Tempers flared as two resident groups clashed at council’s Tura Head Coastal Reserve workshop and listening post last week.
Held at Tura Marrang Library on Thursday, June 29, around 70 Tura Beach residents turned up at 4.30pm and stayed at the library until past 8.30pm with the sole purpose of expressing their opinions on the future direction of the reserve.
But the large contingent of North Tura Beach Residents Association (NTBRA) members said they felt as though they were completely railroaded by council management.
NTBRA have a specific interest in a small (less than two hectare) and unique part of the Tura Head Coastal Reserve at Dolphin Cove and The Point. The residents turned out in force for the sole purpose of discussing the future of this area.
The group had made their plan for the area clear to council and the community in the weeks prior to the workshop and as a result, the Living with Nature Group at Tura Beach was formed.
While the NTBRA wants to see the area cleared then restored and returned to grassland with only low flowering natives planted to ensure they preserve the wildlife corridor, the Living with Nature Group wholeheartedly opposes this plan.
The two groups were fired up and ready to butt heads and try to come to some sort of conclusion at the workshop, however they were not really given the opportunity.
“At the workshop, council strategically deflected our pleas for discussion on the unsightly regrowth areas at The Point and Dolphin Cove which are a small but vastly different part of the large area of natural coastal heath comprising the Tura Head Coastal Reserve,” NTBRA member Chris Young said.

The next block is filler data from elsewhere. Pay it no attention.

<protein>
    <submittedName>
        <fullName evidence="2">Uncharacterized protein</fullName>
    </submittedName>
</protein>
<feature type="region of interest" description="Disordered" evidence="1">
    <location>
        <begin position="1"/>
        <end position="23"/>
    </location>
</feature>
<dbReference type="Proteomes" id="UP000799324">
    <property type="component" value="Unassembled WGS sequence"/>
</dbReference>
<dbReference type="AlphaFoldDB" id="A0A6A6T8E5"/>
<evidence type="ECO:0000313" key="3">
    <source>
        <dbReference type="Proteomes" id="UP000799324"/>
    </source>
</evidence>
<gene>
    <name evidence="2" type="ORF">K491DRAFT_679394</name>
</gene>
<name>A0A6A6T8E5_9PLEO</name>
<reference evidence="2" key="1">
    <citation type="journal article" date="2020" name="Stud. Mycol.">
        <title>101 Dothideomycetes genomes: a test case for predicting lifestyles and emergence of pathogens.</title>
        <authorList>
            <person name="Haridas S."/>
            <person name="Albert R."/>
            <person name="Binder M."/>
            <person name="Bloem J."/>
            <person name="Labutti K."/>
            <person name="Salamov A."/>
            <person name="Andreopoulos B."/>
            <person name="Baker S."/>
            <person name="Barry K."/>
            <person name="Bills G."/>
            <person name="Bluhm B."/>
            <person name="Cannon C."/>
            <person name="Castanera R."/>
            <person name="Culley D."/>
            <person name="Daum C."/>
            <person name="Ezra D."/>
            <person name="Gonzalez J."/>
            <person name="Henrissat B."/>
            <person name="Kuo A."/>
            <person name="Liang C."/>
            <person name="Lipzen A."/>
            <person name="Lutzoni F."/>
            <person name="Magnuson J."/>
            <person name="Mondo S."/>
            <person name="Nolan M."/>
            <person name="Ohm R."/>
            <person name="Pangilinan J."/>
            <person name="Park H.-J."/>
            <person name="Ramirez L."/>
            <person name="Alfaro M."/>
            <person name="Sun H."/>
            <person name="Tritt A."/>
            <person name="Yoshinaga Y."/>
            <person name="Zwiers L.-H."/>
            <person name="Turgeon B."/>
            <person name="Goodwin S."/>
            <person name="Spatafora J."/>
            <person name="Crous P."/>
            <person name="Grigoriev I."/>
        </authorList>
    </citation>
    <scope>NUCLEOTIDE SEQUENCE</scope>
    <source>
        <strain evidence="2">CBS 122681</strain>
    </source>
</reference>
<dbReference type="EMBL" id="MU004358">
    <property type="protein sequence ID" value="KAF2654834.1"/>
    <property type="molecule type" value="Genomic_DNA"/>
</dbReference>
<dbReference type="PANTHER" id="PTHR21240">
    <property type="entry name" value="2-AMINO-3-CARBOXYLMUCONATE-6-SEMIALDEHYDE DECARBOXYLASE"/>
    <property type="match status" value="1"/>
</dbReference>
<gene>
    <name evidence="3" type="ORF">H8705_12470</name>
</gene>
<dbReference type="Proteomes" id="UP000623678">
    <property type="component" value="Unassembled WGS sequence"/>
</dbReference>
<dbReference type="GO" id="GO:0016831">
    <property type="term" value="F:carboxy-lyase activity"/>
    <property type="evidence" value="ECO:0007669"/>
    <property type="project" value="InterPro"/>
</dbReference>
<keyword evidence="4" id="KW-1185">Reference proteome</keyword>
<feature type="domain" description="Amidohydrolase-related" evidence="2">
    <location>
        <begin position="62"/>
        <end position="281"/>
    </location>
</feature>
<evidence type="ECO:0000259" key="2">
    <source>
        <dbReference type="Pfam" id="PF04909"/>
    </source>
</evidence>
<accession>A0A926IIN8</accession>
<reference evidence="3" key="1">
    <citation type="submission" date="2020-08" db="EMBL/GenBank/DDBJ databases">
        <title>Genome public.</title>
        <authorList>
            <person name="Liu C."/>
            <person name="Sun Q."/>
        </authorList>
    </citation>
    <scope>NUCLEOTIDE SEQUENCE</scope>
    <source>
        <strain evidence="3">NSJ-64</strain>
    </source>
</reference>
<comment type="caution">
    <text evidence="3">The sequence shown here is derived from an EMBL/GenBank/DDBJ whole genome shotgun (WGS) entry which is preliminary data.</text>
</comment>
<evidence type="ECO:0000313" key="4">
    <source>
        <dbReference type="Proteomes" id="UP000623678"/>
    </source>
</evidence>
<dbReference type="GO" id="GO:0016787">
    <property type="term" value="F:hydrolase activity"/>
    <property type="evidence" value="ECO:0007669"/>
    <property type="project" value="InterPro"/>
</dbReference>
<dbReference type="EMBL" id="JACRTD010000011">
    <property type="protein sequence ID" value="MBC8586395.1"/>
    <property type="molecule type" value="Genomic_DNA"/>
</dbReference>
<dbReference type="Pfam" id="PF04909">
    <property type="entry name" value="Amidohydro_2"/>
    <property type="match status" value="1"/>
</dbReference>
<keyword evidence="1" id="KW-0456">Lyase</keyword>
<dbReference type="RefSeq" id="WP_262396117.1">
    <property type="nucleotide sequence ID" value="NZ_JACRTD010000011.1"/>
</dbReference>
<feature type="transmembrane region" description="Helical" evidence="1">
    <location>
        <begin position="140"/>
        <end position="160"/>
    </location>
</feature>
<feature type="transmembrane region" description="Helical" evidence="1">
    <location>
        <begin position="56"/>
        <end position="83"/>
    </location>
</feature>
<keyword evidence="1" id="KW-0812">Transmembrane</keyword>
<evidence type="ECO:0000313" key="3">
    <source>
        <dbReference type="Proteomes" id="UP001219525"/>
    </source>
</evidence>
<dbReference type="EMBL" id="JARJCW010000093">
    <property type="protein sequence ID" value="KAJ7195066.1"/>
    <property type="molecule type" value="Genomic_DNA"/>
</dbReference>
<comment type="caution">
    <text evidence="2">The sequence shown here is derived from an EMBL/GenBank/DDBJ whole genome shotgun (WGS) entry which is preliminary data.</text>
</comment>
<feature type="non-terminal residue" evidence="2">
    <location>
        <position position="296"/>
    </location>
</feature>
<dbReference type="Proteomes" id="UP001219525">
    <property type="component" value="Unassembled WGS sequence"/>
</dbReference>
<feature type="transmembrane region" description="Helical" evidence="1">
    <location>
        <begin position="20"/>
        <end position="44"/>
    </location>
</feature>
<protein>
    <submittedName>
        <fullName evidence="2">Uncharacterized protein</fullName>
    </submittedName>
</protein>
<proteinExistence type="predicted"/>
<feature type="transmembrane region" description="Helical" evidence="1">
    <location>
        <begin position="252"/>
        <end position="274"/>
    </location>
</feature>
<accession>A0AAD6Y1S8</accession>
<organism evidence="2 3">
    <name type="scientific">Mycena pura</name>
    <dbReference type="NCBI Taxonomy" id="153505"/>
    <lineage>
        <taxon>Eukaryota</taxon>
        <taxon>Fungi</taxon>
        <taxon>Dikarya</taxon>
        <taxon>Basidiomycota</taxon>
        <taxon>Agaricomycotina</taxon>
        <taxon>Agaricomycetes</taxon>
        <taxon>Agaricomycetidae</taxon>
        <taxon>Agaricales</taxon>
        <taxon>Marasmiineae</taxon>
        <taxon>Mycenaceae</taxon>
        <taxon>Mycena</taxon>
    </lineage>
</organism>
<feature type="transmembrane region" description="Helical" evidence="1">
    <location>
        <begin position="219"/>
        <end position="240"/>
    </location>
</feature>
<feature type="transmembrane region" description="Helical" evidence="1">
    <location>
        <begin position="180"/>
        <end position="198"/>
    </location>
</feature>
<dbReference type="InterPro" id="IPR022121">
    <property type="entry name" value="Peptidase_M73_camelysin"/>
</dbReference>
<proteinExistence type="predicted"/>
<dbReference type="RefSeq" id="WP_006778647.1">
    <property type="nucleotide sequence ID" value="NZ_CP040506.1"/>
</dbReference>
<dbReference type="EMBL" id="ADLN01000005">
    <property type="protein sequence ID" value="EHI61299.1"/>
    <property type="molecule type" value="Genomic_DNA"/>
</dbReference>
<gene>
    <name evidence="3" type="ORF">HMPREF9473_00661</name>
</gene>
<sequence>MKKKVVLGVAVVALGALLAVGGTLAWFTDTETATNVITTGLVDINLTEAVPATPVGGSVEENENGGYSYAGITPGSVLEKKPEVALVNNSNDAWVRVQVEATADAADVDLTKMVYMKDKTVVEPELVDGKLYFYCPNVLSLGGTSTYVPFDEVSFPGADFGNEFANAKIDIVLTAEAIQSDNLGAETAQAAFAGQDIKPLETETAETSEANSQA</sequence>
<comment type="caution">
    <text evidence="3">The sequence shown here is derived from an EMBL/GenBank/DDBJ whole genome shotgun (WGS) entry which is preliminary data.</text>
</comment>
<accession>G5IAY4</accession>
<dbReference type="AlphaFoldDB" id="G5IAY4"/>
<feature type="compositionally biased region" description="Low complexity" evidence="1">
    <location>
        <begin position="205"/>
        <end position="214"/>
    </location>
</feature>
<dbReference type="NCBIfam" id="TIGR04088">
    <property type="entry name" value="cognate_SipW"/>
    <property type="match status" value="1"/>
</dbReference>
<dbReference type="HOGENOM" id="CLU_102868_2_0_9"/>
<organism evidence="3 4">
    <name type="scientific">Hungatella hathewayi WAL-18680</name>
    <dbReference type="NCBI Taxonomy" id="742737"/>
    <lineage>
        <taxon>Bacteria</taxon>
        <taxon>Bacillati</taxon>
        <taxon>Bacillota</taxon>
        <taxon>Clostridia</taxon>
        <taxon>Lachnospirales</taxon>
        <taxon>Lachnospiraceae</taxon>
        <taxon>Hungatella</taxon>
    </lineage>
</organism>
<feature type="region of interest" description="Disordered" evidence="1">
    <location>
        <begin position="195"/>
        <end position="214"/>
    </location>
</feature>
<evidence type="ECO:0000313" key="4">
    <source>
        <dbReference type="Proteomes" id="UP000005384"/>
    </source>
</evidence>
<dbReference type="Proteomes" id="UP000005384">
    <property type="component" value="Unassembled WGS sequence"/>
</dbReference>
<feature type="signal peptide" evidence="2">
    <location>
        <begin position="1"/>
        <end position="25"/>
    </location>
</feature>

What instead eventuated at the workshop were group discussions with council natural asset officer Andrew Morrison, NSW Rural Fire Service community safety officer Marty Webster and council's manager of leisure and recreation services, John Grady about the entire coastal reserve.
People clashed with differing opinions until they were split into small groups and asked to come up with a plan to work together to best manage the reserve. It was then that they found common ground in the areas that need to be marked out.
Halfway through the workshop Tura resident Lesley Merry said she was completely frustrated as she felt that they were not addressing the real issue but, by the end she changed her tune.
“We may have achieved something, while there is a lot of frustration from both groups, hopefully this will improve with more discussion,” Ms Merry said. “I just hope this workshop has shown council just how important this issue is to the residents of Tura Beach.”